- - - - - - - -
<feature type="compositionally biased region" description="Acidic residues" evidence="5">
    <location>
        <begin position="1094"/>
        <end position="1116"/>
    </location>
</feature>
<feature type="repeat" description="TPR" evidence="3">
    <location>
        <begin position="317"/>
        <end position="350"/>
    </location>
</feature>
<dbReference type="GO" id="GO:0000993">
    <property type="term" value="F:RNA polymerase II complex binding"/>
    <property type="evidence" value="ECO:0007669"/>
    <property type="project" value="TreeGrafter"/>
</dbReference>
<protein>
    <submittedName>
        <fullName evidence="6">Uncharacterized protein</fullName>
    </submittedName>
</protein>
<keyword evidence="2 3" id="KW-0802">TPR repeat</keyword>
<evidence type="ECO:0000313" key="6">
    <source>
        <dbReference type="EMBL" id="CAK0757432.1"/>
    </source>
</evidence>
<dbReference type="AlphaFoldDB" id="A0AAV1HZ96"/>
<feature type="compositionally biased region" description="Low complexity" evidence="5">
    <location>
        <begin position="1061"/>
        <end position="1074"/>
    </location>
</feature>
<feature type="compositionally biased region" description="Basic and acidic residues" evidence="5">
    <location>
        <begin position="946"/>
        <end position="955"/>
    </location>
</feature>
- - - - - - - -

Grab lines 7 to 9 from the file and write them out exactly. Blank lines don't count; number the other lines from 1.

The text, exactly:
<feature type="repeat" description="TPR" evidence="3">
    <location>
        <begin position="317"/>